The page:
Ontario Marks Fire Prevention Week

Ontario Marks Fire Prevention Week

Province issues public challenge to “Get Loud” by testing your smoke and carbon monoxide alarms

October 01, 2021

Solicitor General

Table of Contents

  1. Content
  2. Quick Facts
  3. Related Topics

TORONTO — Ontario’s Fire Marshal is encouraging Ontarians to make Fire Prevention Week 2021 a noisy but safe one. The theme for the annual safety week, which runs October 3 to 9, is “Learn the Sounds of Fire Safety” and the province is issuing a challenge to the public to “Get Loud” to ensure everyone has working smoke and carbon monoxide alarms in their homes.

“Testing your alarms is the only way to ensure they are working properly and keep you and your family alerted in the event of a fire,” said Ontario Fire Marshal Jon Pegg. “Get to know the sounds your alarms make. If the alarm doesn’t sound, install a new battery. If the alarm still doesn’t sound, replace the alarm with a new, certified one.”

By law, every home in Ontario must have a working smoke alarm on every storey and outside all sleeping areas. Too often, fatal fires in the province occur in homes with no working smoke alarms. In 2019, over a third of residential cases of fire resulting in loss of life, injury, or property damage had either a non-functioning smoke alarm or no alarm.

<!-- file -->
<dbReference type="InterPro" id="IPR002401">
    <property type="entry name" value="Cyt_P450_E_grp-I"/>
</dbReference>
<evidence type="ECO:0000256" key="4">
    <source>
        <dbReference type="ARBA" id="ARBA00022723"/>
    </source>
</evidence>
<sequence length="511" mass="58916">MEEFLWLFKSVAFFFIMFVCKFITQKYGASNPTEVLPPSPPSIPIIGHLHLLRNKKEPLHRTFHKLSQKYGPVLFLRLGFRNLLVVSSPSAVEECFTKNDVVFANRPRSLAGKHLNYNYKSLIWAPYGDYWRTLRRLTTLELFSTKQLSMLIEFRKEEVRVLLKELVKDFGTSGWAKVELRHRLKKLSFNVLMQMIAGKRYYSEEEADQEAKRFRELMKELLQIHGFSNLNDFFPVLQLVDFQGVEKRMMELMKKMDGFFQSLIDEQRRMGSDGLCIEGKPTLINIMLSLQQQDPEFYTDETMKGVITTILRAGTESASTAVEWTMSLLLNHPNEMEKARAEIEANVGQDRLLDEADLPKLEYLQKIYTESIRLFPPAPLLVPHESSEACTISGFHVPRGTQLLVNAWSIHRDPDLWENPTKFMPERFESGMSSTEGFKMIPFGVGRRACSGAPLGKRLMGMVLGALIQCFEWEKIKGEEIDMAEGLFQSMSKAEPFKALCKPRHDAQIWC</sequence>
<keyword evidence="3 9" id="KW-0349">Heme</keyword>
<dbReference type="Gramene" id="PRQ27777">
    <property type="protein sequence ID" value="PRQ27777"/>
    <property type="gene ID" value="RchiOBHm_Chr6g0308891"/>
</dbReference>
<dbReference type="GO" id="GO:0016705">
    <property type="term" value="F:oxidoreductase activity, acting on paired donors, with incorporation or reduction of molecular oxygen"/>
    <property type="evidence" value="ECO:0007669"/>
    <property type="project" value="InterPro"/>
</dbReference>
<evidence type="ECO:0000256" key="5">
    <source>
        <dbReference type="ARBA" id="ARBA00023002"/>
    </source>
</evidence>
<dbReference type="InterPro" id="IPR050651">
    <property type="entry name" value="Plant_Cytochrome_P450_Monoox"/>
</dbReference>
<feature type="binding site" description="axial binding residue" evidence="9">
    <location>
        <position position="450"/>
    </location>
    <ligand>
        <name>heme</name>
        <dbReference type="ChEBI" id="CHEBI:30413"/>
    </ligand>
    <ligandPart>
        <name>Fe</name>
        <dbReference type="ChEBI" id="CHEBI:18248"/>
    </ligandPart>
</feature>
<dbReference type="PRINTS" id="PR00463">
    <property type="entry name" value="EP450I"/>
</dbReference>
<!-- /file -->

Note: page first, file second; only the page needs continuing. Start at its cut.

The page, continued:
“When it comes to fire safety in your home, the most important action you can take to help protect yourself and your family is to install working smoke and carbon monoxide alarms and test them regularly,” said Solicitor General Sylvia Jones. “Fire Prevention Week serves as an excellent reminder to make some noise and test your alarms to ensure they are working properly. I encourage everyone to “Get Loud” to keep safe.”

Quick Facts

  • Fire Prevention Week is proclaimed annually by the Governor General and was first recognized in Canada in 1923. It was first established to commemorate the Great Chicago Fire of 1871.
  • The “Get Loud!” campaign is focused on educating Ontarians to recognize the different sounds smoke or carbon monoxide alarms make and identify if they need new batteries or the alarms need to be replaced.

Related Topics

Law and Safety

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